The head of the U.S. Food and Drug Administration said Wednesday "science will guide our decisions" as the agency decides whether to give full or emergency authorization to a coronavirus vaccine.
Speaking to the Senate Committee on Health, Education, Labor and Pensions, Dr. Stephen Hahn said those decisions will be made by career FDA scientists following the agency's "rigorous expectations for safety and effectiveness."
Hahn pledged that the approval process will be "transparent and independent" and that the FDA will not authorize a vaccine that its staff would not feel comfortable giving to their families.
Top U.S. infectious disease expert Dr. Anthony Fauci, speaking at the same hearing, said that as several potential coronavirus vaccines undergo widescale trials, officials are predicting that by November or December they will know whether there is a vaccine that is safe and effective.
Fauci cautioned that while there is optimism about the vaccine candidates, "there is never a guarantee" of finding one that works.
He also signaled the need to couple any vaccine program with existing advice to stop the spread of the virus, such as wearing masks and social distancing.
"We feel strongly that if we have a combination of adherence to the public health measures, together with a vaccine that will be distributed to people in this country and worldwide, we may be able to turn around this terrible pandemic which we have been experiencing," Fauci said.
The United States is proceeding with a plan to manufacture doses of some of the vaccine candidates currently undergoing trials so that if and when they are approved, the doses can be made available to the public quickly.
Dr. Robert Redfield, director of the U.S. Centers for Disease Control and Prevention, told the lawmakers that the country has experienced an average of about 40,000 new daily infections and 800 deaths during the past week, and that the population of those new cases has shifted younger.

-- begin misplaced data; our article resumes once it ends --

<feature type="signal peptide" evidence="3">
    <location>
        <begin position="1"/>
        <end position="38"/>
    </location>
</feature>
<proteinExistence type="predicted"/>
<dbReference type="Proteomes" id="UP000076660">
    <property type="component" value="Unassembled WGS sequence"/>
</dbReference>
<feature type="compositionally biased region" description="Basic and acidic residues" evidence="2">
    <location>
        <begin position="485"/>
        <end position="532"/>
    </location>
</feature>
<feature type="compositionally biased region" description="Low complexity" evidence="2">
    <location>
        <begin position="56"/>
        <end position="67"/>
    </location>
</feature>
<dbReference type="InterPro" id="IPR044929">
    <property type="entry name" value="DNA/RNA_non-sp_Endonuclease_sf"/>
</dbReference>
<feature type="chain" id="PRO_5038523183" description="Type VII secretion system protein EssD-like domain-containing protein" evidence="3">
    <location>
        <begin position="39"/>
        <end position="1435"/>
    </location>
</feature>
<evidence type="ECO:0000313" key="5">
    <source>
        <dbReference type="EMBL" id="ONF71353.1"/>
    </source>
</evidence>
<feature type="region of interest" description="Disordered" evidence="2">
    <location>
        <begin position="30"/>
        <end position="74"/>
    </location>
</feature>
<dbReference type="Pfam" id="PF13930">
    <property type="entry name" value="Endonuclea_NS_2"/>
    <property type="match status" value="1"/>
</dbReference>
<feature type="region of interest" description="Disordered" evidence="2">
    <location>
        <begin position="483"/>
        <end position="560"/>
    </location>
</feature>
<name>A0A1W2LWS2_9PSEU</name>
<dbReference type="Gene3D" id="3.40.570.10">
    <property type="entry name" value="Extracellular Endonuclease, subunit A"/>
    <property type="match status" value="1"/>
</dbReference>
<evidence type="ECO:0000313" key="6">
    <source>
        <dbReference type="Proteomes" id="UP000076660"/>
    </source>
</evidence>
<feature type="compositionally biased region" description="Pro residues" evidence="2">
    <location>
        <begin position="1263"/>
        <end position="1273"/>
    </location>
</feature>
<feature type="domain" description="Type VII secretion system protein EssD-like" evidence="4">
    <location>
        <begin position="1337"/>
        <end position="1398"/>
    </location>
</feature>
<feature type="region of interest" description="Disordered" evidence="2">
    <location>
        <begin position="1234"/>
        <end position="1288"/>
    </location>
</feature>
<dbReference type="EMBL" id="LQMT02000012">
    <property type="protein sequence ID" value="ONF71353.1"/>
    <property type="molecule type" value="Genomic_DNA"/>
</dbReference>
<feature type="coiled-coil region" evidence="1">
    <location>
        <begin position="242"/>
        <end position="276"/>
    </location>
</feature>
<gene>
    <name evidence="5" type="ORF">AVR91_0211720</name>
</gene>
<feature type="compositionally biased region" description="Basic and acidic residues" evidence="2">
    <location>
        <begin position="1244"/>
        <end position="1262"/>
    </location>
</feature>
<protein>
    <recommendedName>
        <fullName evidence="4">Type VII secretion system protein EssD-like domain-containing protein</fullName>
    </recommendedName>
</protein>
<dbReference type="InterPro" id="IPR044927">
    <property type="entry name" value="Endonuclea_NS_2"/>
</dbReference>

Redfield said those between the ages of 18 and 25 make up 26% of new infections in the U.S., more than any other group.
Redfield also said his agency has been carrying out widescale serology testing across the country with preliminary results showing more than 90% of Americans have not been infected with the coronavirus and thus remain susceptible. Redfield said he expects the results to be finalized and published in the next week or so.
The U.S. has recorded the most coronavirus cases in the world with about 6.9 million along with more than 200,000 deaths.
India has the second highest number, with 5.6 million, according to Johns Hopkins University data, and has for weeks been adding the newest cases of any place in the world.
The country had seen a drop Tuesday, but that quickly reversed with more than 83,000 new cases reported by Indian health officials on Wednesday.
Elsewhere, British Prime Minister Boris Johnson pledged Wednesday to help companies work to keep jobs that have been put at risk by the pandemic.
"These are indeed tough times, and I have no doubt that many businesses, many employees are feeling a great deal of anxiety and uncertainty, and we will do our level best to protect them throughout this period," he said while addressing parliament.
Canadian Prime Minister Justin Trudeau was due to unveil his own economic recovery plans Wednesday in an effort to balance boosting economic activity while also keeping in place necessary measures to stop the spread of the virus.
Officials said Trudeau's proposals included addressing child care and expanding employment insurance.
Canada reported 1,200 new cases Tuesday with officials saying the country is at a "crossroads" in dealing with the outbreak.
And in Japan, organizers of the delayed Tokyo Olympics said that when the event takes place next year, the plan now is for athletes arriving from other countries to undergo coronavirus testing, but not be subject to a two-week quarantine period.
Officials told reporters Wednesday the guidelines are still under discussion and that they hope to have them finalized by December.